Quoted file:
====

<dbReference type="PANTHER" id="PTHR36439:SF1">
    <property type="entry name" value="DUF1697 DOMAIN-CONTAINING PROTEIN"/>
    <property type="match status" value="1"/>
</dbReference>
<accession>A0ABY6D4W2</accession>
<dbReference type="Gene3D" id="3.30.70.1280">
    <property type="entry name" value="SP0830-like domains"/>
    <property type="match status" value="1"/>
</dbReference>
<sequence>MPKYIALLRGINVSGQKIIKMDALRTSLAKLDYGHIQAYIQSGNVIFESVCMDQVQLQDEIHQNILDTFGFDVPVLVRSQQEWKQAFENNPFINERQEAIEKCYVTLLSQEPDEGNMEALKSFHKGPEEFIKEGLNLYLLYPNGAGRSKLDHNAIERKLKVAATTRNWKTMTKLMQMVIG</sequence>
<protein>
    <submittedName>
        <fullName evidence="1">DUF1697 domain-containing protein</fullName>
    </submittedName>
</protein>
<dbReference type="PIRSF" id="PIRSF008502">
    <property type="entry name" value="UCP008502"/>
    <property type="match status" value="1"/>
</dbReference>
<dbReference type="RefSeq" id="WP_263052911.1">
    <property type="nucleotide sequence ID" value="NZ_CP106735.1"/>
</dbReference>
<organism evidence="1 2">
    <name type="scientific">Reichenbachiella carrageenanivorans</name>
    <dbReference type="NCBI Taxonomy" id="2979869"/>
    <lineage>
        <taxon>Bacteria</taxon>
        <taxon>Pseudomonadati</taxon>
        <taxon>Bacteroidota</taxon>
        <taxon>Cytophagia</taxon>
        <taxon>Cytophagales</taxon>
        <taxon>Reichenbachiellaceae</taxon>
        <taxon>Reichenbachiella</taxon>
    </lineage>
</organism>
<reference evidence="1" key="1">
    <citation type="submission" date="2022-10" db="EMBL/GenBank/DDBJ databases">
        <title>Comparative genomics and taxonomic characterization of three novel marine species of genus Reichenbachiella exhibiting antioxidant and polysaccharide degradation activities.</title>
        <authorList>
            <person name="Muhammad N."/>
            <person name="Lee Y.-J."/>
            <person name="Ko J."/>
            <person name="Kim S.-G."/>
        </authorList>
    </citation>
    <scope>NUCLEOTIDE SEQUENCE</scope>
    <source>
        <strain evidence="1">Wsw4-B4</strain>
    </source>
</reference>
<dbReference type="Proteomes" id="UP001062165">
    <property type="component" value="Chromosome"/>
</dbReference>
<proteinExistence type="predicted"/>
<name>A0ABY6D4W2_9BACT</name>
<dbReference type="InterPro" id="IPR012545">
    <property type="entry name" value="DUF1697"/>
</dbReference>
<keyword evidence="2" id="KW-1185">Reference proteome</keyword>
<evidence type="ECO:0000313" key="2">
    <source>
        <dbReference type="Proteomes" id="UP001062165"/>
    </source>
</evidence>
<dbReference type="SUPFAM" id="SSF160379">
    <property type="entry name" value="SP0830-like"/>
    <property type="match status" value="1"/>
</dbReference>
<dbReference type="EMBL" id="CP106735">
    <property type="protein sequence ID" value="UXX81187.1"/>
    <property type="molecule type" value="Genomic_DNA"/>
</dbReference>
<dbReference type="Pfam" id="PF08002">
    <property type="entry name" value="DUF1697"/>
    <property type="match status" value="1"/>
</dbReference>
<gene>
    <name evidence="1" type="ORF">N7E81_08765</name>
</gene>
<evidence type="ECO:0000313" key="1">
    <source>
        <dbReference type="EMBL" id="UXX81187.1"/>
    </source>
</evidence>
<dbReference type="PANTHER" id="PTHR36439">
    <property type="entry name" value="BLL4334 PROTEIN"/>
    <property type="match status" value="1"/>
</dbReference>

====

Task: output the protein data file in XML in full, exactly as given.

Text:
<dbReference type="PANTHER" id="PTHR36439:SF1">
    <property type="entry name" value="DUF1697 DOMAIN-CONTAINING PROTEIN"/>
    <property type="match status" value="1"/>
</dbReference>
<accession>A0ABY6D4W2</accession>
<dbReference type="Gene3D" id="3.30.70.1280">
    <property type="entry name" value="SP0830-like domains"/>
    <property type="match status" value="1"/>
</dbReference>
<sequence>MPKYIALLRGINVSGQKIIKMDALRTSLAKLDYGHIQAYIQSGNVIFESVCMDQVQLQDEIHQNILDTFGFDVPVLVRSQQEWKQAFENNPFINERQEAIEKCYVTLLSQEPDEGNMEALKSFHKGPEEFIKEGLNLYLLYPNGAGRSKLDHNAIERKLKVAATTRNWKTMTKLMQMVIG</sequence>
<protein>
    <submittedName>
        <fullName evidence="1">DUF1697 domain-containing protein</fullName>
    </submittedName>
</protein>
<dbReference type="PIRSF" id="PIRSF008502">
    <property type="entry name" value="UCP008502"/>
    <property type="match status" value="1"/>
</dbReference>
<dbReference type="RefSeq" id="WP_263052911.1">
    <property type="nucleotide sequence ID" value="NZ_CP106735.1"/>
</dbReference>
<organism evidence="1 2">
    <name type="scientific">Reichenbachiella carrageenanivorans</name>
    <dbReference type="NCBI Taxonomy" id="2979869"/>
    <lineage>
        <taxon>Bacteria</taxon>
        <taxon>Pseudomonadati</taxon>
        <taxon>Bacteroidota</taxon>
        <taxon>Cytophagia</taxon>
        <taxon>Cytophagales</taxon>
        <taxon>Reichenbachiellaceae</taxon>
        <taxon>Reichenbachiella</taxon>
    </lineage>
</organism>
<reference evidence="1" key="1">
    <citation type="submission" date="2022-10" db="EMBL/GenBank/DDBJ databases">
        <title>Comparative genomics and taxonomic characterization of three novel marine species of genus Reichenbachiella exhibiting antioxidant and polysaccharide degradation activities.</title>
        <authorList>
            <person name="Muhammad N."/>
            <person name="Lee Y.-J."/>
            <person name="Ko J."/>
            <person name="Kim S.-G."/>
        </authorList>
    </citation>
    <scope>NUCLEOTIDE SEQUENCE</scope>
    <source>
        <strain evidence="1">Wsw4-B4</strain>
    </source>
</reference>
<dbReference type="Proteomes" id="UP001062165">
    <property type="component" value="Chromosome"/>
</dbReference>
<proteinExistence type="predicted"/>
<name>A0ABY6D4W2_9BACT</name>
<dbReference type="InterPro" id="IPR012545">
    <property type="entry name" value="DUF1697"/>
</dbReference>
<keyword evidence="2" id="KW-1185">Reference proteome</keyword>
<evidence type="ECO:0000313" key="2">
    <source>
        <dbReference type="Proteomes" id="UP001062165"/>
    </source>
</evidence>
<dbReference type="SUPFAM" id="SSF160379">
    <property type="entry name" value="SP0830-like"/>
    <property type="match status" value="1"/>
</dbReference>
<dbReference type="EMBL" id="CP106735">
    <property type="protein sequence ID" value="UXX81187.1"/>
    <property type="molecule type" value="Genomic_DNA"/>
</dbReference>
<dbReference type="Pfam" id="PF08002">
    <property type="entry name" value="DUF1697"/>
    <property type="match status" value="1"/>
</dbReference>
<gene>
    <name evidence="1" type="ORF">N7E81_08765</name>
</gene>
<evidence type="ECO:0000313" key="1">
    <source>
        <dbReference type="EMBL" id="UXX81187.1"/>
    </source>
</evidence>
<dbReference type="PANTHER" id="PTHR36439">
    <property type="entry name" value="BLL4334 PROTEIN"/>
    <property type="match status" value="1"/>
</dbReference>